Summary: Although much has been written about breast aesthetics, the literature lacks a simple yet systematic and comprehensive approach for pre-operative breast assessment. With use of the mnemonic BFACE, the breast surgeon will analyze the bony skeleton and the breast footprint, areola, conus, and envelope. The authors present a thorough review of the important parameters that define the ideal breast, and several techniques for perceiving asymmetries more clearly. Strategic surgical planning is enabled by accurate perception.

(Plast. Reconstr. Surg. 140: 287e, 2017.)

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Reelevating the Mastectomy Flap: A Safe Technique for Improving Nipple-Areolar Complex Malposition after Nipple-Sparing Mastectomy

Summary: Nipple-areolar complex (NAC) malposition is one of the most common complications following nipple-sparing mastectomy with implant-based reconstruction. To maximize perfusion to the NAC, traditional methods of correcting NAC malposition limit undermining below the NAC. We demonstrate a series of cases in which improvement of NAC malposition was safely performed by reelevating the NAC and mastectomy flap to allow redraping of the soft tissue envelope over the implant and the overlying capsule. Thirty-four patients were identified in a span over 4 years where 44 NACs were repositioned using this method. There was zero incidence of postoperative ischemia or necrosis of the NAC or mastectomy flaps. There was noticeable improvement in the NAC position on the breast mound. Reelevation of the mastectomy skin flap to correct malposition of the NAC after nipple-sparing mastectomy is a safe and effective option, avoids additional scars, and can be performed more than once to further improve positioning of the NAC.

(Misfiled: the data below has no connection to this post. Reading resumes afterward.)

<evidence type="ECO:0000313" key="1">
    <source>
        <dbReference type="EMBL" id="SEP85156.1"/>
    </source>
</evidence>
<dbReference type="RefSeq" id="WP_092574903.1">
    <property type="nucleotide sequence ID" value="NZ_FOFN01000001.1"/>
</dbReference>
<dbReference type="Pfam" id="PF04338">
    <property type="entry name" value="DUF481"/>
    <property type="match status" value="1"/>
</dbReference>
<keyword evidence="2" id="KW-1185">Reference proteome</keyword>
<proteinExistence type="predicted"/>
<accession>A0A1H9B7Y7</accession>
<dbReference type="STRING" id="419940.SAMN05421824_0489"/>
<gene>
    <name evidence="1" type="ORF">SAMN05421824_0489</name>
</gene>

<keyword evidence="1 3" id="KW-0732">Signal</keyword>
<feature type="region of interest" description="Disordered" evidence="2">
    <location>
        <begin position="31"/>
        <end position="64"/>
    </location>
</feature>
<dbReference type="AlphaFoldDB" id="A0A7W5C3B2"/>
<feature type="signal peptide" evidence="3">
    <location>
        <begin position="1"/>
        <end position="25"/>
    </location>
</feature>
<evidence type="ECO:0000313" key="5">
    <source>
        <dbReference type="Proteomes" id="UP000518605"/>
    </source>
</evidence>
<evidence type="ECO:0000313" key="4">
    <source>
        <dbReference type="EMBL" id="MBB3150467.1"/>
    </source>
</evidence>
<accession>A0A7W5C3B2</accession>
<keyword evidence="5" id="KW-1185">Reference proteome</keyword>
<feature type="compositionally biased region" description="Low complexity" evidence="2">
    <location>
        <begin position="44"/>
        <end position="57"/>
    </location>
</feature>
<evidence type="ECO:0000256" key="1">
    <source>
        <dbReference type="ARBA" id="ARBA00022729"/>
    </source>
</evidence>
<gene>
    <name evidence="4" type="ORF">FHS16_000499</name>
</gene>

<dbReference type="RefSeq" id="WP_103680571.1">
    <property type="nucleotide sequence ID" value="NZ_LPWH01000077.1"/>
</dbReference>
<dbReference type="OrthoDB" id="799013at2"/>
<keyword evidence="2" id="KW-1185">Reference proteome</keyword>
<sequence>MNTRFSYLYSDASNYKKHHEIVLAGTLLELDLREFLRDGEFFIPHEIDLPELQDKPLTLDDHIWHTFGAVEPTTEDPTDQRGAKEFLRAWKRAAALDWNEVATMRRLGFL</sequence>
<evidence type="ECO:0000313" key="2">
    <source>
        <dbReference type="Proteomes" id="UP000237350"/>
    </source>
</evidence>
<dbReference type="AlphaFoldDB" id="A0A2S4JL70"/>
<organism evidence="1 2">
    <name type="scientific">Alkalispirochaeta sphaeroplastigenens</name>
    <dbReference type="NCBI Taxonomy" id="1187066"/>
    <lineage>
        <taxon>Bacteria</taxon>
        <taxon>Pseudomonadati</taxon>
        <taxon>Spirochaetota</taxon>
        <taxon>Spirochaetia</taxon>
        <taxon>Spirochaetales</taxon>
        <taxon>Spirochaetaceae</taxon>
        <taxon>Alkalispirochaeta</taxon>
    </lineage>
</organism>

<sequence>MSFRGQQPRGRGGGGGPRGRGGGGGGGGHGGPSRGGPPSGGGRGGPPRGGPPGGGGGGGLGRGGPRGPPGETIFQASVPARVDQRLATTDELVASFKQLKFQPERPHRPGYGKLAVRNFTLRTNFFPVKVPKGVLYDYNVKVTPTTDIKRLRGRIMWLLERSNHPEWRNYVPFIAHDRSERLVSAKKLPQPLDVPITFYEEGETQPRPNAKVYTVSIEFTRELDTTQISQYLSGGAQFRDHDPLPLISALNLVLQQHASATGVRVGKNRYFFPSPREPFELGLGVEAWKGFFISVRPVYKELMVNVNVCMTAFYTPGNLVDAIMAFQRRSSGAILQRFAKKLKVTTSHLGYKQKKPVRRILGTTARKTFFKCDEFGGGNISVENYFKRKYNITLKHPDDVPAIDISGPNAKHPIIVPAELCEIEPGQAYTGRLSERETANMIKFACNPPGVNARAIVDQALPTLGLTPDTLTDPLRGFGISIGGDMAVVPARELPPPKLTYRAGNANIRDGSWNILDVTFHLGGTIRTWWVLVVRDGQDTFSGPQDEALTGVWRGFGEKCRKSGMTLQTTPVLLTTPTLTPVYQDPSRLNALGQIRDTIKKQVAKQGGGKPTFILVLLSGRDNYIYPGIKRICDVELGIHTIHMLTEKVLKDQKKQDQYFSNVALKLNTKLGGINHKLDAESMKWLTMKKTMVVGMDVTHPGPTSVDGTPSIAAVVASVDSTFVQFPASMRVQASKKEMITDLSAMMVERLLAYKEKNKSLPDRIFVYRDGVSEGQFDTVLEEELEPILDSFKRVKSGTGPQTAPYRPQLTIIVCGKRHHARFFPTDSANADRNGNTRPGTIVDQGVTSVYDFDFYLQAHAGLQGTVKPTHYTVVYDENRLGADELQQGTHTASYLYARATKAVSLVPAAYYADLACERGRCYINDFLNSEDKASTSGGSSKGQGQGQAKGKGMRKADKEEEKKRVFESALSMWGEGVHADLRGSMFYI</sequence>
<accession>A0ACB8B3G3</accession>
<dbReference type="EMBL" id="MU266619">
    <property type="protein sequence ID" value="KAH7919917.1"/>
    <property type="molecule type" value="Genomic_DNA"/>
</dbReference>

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Animation Deformity in Postmastectomy Implant-Based Reconstruction

Animation deformity (AD), including its prevalence and effect on patients, has been studied in the context of subpectoral augmentation mammaplasty.1 However, to our knowledge, only 1 other study has defined the prevalence and effect of AD in the subpectoral implant-based breast reconstruction patient population.2 Given the recent rise in prepectoral, implant-based reconstruction, an assessment of patient experience with AD in the partial subpectoral implant-based reconstruction population is timely and relevant.

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Bioengineered Breast: Concept, Technique, and Preliminary Results